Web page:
Dare we call her a musician of Hinduism?

April 2017 marked 10 years since the death of the visionary musician Alice Coltrane. The partner of legendary jazz saxophonist John Coltrane, Alice was a pianist, harpist and globally-renowned composer.

In rememberance, a compilation of her lesser-known work from her final years, titled World Spirituality Classics 1: The Ecstatic Music of Alice Coltrane Turiyasangitananda was released. It quickly reached the top of Billboard Charts in the New Age and World Music category.

Much of the material was influenced by Coltrane’s visits to India, which in turn inspired Alice to take up the Hindu faith. She became a spiritual leader at an ashram in California, with hundreds of devotees. She also took on the name Turiyasangitananda, which means “the highest song of god”. It’s fitting then that her “cosmic jazz and spiritual compositions have been described as prayers for humanity”.

The short film (video above) narrated by her daughter Turyia Coltrane accompanies the release of the album. It focuses on what propelled her towards the Hindu faith in her final years. In the months following the death of her husband, she became depressed, and found solace in India and in the teachings of Chennai’s Swami Satchidananda. He was the inspiration behind her fourth studio album, Journey in Satchidananda. According to a profile of Alice Coltrane, Satchidananda toured the US in the 1960s and opened the famous Woodstock festival.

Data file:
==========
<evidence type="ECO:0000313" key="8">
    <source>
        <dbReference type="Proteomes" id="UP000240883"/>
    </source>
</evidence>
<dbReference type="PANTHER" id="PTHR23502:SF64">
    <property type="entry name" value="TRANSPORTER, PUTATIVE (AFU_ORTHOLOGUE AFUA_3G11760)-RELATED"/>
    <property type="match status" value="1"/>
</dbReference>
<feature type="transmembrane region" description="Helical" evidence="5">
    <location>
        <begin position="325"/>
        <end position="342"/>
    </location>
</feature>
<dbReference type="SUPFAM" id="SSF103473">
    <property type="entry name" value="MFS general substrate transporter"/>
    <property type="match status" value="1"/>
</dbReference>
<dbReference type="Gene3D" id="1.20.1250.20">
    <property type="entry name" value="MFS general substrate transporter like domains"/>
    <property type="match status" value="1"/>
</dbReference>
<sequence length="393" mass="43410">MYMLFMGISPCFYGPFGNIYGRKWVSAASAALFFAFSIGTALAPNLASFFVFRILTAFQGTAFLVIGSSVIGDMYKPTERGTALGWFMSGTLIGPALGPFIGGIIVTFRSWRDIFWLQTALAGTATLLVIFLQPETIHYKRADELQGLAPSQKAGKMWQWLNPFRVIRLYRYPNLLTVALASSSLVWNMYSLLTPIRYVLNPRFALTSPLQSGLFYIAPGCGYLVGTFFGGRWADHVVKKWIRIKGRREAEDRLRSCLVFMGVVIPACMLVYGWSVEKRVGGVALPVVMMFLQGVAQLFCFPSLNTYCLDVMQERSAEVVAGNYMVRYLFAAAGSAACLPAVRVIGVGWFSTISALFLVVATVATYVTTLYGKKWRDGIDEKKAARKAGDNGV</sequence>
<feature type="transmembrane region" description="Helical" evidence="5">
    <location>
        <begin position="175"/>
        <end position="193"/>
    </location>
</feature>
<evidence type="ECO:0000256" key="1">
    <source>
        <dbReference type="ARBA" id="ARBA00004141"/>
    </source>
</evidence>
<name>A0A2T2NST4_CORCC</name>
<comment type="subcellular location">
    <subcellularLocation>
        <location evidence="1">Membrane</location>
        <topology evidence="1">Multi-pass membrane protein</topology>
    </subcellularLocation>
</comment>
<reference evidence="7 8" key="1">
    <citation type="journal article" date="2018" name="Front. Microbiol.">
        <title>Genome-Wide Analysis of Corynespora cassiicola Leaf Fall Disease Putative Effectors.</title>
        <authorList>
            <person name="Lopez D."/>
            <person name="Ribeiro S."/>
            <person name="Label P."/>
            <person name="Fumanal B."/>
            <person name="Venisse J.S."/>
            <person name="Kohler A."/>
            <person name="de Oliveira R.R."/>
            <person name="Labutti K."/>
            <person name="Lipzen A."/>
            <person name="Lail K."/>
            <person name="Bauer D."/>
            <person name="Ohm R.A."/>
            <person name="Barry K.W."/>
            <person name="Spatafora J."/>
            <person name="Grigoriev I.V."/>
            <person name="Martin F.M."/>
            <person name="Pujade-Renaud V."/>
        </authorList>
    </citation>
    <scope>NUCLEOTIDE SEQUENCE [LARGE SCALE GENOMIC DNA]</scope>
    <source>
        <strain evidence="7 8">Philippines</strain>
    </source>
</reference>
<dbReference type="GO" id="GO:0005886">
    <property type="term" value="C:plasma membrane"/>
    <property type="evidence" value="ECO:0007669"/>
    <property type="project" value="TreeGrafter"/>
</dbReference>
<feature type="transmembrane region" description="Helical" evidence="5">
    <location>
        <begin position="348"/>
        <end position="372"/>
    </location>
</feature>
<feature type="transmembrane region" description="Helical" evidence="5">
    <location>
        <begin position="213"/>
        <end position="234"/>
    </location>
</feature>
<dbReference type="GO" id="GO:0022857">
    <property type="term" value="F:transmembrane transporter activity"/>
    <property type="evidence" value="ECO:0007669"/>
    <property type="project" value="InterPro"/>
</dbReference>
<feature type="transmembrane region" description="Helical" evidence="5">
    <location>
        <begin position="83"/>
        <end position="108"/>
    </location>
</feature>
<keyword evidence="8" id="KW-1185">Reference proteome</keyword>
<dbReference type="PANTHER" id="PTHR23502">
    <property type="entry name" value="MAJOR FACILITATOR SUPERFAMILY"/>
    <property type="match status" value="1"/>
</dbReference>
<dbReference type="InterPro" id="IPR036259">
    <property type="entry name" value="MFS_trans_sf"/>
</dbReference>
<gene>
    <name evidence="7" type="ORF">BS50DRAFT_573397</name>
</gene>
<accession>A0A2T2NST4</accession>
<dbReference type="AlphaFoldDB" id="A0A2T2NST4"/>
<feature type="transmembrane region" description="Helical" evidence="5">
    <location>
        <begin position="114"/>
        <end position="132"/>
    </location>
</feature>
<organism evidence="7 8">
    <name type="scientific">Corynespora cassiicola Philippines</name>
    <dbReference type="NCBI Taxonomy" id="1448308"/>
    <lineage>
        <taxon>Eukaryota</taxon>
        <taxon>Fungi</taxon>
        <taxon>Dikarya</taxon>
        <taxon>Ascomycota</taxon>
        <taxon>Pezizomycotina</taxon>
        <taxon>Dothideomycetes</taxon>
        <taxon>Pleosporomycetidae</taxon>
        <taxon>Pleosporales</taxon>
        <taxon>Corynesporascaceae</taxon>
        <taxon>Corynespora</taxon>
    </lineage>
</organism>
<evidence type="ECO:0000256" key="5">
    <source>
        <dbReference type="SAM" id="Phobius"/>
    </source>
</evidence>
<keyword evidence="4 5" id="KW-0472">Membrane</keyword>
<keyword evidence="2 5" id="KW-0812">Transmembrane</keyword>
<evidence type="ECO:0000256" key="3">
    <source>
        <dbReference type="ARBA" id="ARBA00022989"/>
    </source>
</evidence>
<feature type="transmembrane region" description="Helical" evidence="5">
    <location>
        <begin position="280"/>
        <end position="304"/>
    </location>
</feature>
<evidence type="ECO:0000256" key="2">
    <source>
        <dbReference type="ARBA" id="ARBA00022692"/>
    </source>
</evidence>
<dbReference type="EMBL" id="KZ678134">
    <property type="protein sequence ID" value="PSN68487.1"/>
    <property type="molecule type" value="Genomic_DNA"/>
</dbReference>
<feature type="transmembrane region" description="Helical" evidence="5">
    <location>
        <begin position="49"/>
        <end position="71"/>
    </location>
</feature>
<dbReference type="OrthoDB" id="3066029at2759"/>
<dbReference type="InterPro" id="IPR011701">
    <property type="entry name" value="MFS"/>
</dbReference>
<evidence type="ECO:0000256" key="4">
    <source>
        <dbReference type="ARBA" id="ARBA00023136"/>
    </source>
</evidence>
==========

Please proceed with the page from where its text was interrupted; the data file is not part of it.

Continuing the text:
“Yes, my mother was way ahead of her time,” Michelle Coltrane, her eldest child, said. “She was a home-girl from Detroit who founded an ashram in the west. Meditation is now part of everyday talk, but back then, it was considered strange, and yoga was seen as just a bunch of people who laid on top of mats on the floor. But mom was always different.”

The short film also borrows footage from the historic BBC film Bombay And All That Jazz, which recorded the concert organised by double violinist L Shankar in the city on New Year’s Day, 1992.